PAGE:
Representation. A house. Pixabay


  • A $1 million Florida home was "totally damaged" after a group of squatters lived inside it
  • Investigators noted the squatters knew how to stay in the home since it was stolen using fake title
  • The Broward County Property Appraiser's office recorded 185 illegal squatting cases since 2022

A group of squatters in Florida illegally took over and destroyed an expensive Fort Lauderdale home.

In an interview with CBS News, Mike Fisten, an investigator for the Broward Property Appraiser's office's Crimes Against Property team, said they discovered the property was in ruins during their operation to remove the squatters from it.

"It's bug-infested," Fisten said.

"The walls are damaged. The flooring is damaged. The windows are damaged. The whole area is totally damaged," he added.

Fisten said seven men, two women and a child grabbed their belongings and peacefully left the $1 million home on Seabreeze Boulevard.

The investigator noted that the squatters "know the system" since they knew the property was stolen through title fraud.

"They know how to stay there until the courts throw them out," Fisten said.

The operation comes after Tyrone Jones, who allegedly led a title fraud crime ring, was arrested in October 2022.

Broward County Property Appraiser Marty Kiar said Jones' crime ring allegedly tried to fraudulently acquire 14 properties in the county worth over $12 million in total.

Kiar said Jones rented the stolen properties "to other people that didn't own the property."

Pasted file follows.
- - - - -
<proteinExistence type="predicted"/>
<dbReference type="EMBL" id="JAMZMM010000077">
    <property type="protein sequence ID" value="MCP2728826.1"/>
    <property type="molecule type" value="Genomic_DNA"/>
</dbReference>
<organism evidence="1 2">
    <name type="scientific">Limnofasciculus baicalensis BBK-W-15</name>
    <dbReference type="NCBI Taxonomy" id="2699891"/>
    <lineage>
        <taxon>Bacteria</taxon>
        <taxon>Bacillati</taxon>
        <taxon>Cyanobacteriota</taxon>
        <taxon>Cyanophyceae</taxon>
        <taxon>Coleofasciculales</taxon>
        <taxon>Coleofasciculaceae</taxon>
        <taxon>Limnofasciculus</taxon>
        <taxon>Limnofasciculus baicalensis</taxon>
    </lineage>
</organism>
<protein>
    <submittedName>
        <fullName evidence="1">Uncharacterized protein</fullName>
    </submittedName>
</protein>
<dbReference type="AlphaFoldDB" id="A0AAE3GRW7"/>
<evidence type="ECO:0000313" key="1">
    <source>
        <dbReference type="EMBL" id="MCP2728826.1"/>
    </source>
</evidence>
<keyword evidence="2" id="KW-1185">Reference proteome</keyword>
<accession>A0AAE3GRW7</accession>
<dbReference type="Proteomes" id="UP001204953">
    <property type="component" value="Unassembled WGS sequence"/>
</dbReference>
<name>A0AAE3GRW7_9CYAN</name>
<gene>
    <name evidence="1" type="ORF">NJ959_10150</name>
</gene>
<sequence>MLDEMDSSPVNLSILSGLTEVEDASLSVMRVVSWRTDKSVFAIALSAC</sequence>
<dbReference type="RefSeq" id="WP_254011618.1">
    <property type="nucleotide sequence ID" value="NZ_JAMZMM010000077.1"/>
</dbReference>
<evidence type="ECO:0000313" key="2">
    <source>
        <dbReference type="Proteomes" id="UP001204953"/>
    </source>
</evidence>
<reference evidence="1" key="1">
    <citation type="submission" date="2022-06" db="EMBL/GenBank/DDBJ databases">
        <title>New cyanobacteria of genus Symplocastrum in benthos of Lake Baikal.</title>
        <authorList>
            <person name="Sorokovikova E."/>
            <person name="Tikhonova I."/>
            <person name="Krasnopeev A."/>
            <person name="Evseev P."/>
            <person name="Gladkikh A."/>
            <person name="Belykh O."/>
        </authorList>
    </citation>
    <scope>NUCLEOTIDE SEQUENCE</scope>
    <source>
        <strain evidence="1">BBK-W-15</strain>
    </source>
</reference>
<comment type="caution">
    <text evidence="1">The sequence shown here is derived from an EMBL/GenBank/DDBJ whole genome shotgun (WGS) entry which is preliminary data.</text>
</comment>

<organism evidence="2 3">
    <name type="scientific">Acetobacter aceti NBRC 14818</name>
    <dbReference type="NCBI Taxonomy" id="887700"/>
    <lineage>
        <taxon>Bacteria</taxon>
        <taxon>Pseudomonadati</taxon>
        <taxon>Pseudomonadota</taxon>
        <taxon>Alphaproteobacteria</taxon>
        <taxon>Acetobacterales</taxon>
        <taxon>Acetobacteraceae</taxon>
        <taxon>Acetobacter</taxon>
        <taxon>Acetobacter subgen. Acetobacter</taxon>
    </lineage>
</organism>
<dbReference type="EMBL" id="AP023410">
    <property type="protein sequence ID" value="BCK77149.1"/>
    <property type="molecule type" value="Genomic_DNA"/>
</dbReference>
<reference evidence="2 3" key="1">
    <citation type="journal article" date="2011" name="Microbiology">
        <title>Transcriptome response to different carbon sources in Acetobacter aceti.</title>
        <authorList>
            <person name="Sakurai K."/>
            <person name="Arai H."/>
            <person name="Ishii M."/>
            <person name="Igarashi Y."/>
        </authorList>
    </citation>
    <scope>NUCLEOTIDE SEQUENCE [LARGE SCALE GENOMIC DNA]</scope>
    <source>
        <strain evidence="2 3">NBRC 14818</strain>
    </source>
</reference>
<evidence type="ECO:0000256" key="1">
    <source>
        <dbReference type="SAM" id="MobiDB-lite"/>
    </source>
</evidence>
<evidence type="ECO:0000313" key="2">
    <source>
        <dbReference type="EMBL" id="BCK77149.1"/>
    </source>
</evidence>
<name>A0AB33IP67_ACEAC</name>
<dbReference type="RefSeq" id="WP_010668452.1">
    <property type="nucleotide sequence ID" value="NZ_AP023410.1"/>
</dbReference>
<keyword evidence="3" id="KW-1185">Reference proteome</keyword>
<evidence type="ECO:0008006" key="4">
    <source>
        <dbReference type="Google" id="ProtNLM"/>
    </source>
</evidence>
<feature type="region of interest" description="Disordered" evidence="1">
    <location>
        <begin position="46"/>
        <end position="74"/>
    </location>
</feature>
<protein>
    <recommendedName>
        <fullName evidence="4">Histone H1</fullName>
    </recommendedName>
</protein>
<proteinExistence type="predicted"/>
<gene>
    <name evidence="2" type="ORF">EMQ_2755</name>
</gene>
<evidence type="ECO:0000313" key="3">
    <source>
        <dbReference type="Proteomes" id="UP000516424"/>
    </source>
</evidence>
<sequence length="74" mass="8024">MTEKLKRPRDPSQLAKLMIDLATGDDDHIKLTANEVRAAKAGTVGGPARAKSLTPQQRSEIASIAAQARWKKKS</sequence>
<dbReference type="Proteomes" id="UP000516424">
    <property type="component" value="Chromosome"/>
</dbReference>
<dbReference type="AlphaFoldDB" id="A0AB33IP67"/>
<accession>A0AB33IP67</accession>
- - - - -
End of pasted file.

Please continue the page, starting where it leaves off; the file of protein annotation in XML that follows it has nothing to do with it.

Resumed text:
Kiar said his office had recorded 185 illegal squatting cases since uncovering Jones' alleged crime ring last year.

According to the South Florida Sun-Sentinel, Jones was slapped with 29 charges, including four counts of grand theft over $100,000, burglary, filing false documents, using false identification cards, impersonating another person without consent, and obtaining property by fraud.

Following Jones' arrest, a household near the stolen house contacted the property appraiser's office about a break-in incident involving a squatter.

A Seabreeze Boulevard resident, who didn't want to share his identity, claimed that a man illegally entered their house on Feb. 27, 2022.

The resident said his wife screamed while their dog chased the man out of their property. But the break-in caused the resident to experience "a number" of sleepless nights.

The suspect, identified as Kevin Bosley, was arrested by Fort Lauderdale police and charged with burglary.

But Bosley was released on an ankle monitor, which still caused concern in the neighborhood.

"I was irritated that he's still in the neighborhood," the resident said.

"He's free to wander the neighborhood," he added.

According to Door Loop, squatting is legally allowed in Florida under certain conditions.

A squatter can claim legal rights for property ownership through adverse possession. However, they must have seven years of consecutive property occupation, paid the property taxes during that time, and obtained a color of title.

A police line
Representation. A police line. SimaGhaffarzadeh/Pixabay